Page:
It can be difficult to find the motivation to get out of Hyde Park, even if you could use some entertainment. Luckily, when you need cheap cinema fare (but not the trip downtown), campus offerings have you covered.
Doc Films » Doc is the first stop for getting your film fix at the U of C. Vanity Fair’s The Film Snob’s Dictionary describes the group as such: “Hard-core beyond words and lay comprehension, the society is populated by 19-year-olds who have already seen every film ever made, and boasts its own Dolby Digital-equipped cinema and an impressive roster of alumni that includes Snob-revered critic Dave Kehr.”
Between first and tenth week, Doc screens nightly movies at the Max Palevsky Cinema in Ida Noyes Hall. Weeknights are reserved for special series assembled by Doc volunteers and typically revolve around a certain theme, director, or period. Past series include the filmographies of the Coen brothers and Alfred Hitchcock, “Cinematic Sexualities in the 21st Century,” and “Cinemasaurus.” Weekend slots are reserved for second-runs of recent theatrical releases as well as occasional classics.
Tickets are a steal at $5 apiece. You can also purchase a quarter pass for $30, $28 if you had a pass the previous quarter—or duck paying completely by becoming a volunteer. Picking up a weekly shift as a ticket seller, fire guard, show captain, or projectionist will grant you a free pass to every show on the calendar, and the chance to meet other film fans. Doc also attracts industry guests and offers advance screenings to upcoming films. Past guests include Ang Lee and Robert Redford, and advance screenings have included Children of Men and Adventureland. docfilms.uchicago.edu
Film Studies Center » Located on the third floor of Cobb, the FSC isn’t just for celluloid-hungry zombies from the Cinema and Media Studies Department. Just sign up with the desk attendant and you’ll be given instant privileges to watch any movie from the on-site-only film library catalog. As a primarily academic research facility, the FSC boasts a large collection of both obscure and well-known titles on DVD and VHS, including rare and out-of-print titles. The Center welcomes requests, so the collection is ever-growing. Film buffs should also check out the FSC-sponsored lectures and workshops with guest filmmakers, historians, and critics. filmstudiescenter.uchicago.edu
Cinema and Media Studies Department » Another hidden gem, this department has a lot to offer, even if you’re not taking its classes. You can attend screenings in Cobb 307, often scheduled between 7 p.m. and 10 p.m. during the week, with some weekend and weekday afternoon times.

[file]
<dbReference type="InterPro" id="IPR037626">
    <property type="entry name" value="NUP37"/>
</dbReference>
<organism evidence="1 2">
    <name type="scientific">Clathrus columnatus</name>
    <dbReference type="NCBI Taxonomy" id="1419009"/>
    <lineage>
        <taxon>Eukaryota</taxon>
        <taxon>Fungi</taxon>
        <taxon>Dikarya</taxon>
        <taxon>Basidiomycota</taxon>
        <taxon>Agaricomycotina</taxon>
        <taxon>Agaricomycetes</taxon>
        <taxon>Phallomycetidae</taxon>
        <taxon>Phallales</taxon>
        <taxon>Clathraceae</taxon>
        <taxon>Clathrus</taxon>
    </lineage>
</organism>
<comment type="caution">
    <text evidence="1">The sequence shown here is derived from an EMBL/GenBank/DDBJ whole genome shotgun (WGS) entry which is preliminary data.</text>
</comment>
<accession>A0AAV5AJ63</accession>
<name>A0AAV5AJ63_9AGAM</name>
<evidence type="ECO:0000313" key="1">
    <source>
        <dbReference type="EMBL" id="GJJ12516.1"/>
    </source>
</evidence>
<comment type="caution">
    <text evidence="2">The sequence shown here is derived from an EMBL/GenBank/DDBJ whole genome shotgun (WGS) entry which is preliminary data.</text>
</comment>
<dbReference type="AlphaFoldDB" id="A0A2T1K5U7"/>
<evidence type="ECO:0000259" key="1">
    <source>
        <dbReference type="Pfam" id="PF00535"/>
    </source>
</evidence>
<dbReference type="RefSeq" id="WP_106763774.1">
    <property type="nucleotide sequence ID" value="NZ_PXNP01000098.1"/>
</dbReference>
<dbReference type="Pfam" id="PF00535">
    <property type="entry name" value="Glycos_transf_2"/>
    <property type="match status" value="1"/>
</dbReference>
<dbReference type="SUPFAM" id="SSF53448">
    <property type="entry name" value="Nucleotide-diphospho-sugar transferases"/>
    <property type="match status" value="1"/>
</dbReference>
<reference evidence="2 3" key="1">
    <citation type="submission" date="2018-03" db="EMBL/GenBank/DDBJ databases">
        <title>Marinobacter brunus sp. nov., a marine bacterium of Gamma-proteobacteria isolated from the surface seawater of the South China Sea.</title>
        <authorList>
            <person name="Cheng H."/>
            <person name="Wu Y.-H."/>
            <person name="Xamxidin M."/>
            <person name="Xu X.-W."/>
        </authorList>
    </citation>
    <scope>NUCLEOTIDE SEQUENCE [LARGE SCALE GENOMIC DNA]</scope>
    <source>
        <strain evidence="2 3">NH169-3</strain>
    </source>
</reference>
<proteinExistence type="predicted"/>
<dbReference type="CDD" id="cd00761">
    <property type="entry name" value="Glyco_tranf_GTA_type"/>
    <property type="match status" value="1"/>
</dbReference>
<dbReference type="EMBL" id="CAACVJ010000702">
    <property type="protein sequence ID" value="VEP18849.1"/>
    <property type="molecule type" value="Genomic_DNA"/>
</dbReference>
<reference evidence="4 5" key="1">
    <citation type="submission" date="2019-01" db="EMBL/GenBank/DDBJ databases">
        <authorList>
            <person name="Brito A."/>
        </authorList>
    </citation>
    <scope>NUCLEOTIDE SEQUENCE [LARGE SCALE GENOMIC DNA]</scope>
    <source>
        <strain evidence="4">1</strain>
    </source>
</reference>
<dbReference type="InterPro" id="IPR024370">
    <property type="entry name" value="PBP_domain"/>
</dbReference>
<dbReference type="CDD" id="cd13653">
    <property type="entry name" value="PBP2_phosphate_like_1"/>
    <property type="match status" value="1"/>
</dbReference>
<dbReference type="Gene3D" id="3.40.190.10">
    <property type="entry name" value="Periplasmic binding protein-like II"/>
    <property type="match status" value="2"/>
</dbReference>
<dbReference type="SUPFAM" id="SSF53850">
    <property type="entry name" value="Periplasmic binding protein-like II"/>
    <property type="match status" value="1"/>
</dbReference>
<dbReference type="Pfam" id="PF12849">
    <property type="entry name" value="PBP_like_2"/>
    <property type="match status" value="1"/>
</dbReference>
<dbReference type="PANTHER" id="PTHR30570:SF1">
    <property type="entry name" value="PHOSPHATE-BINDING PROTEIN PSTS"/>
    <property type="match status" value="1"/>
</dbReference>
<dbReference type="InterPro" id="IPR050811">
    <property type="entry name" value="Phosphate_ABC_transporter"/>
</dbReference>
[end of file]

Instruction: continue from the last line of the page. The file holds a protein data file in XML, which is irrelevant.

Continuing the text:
Anyone interested in catching a free movie can stop into the Film Studies Center and check the week’s schedule listed according to course. While a variety of well-known classics are always on the calendar thanks to perennial offering Intro to Film, depending on the class, you might find 1920’s German films on the docket for one evening, and on the next night something even further out there. humanities.uchicago.edu/cmtes/cms
Fire Escape Films » Want to see your own work on the big screen? Fire Escape can help, even if you don’t know the lens cap from the hand strap. The group pairs newbies with veteran student filmmakers to work on an intro project, so newcomers can learn their way around the equipment, and, as Fire Escape puts it, “break as few things as possible.”
If you don’t have time to make your own movie, you can still check out what the other kids are doing: Fire Escape holds three annual screenings at Doc in winter and spring quarters. On the opposite extreme, you can’t get much more intense than teaming up for the 48-Hour Film Festival. fireescapefilms.com
Cinephilic campus groups abound, but don’t forget that your friends and dormmates can also broaden your movie-watching horizons. Many houses compile lists of residents’ collections for easy borrowing, and some have a movie czar in charge of screening a flick once a week.
So when even Doc’s too much of a trek, your house lounge is the perfect place to get to know your roommate’s zombie movie collection—or just divert yourselves from all of that Civ reading with an epic Lord of the Rings marathon.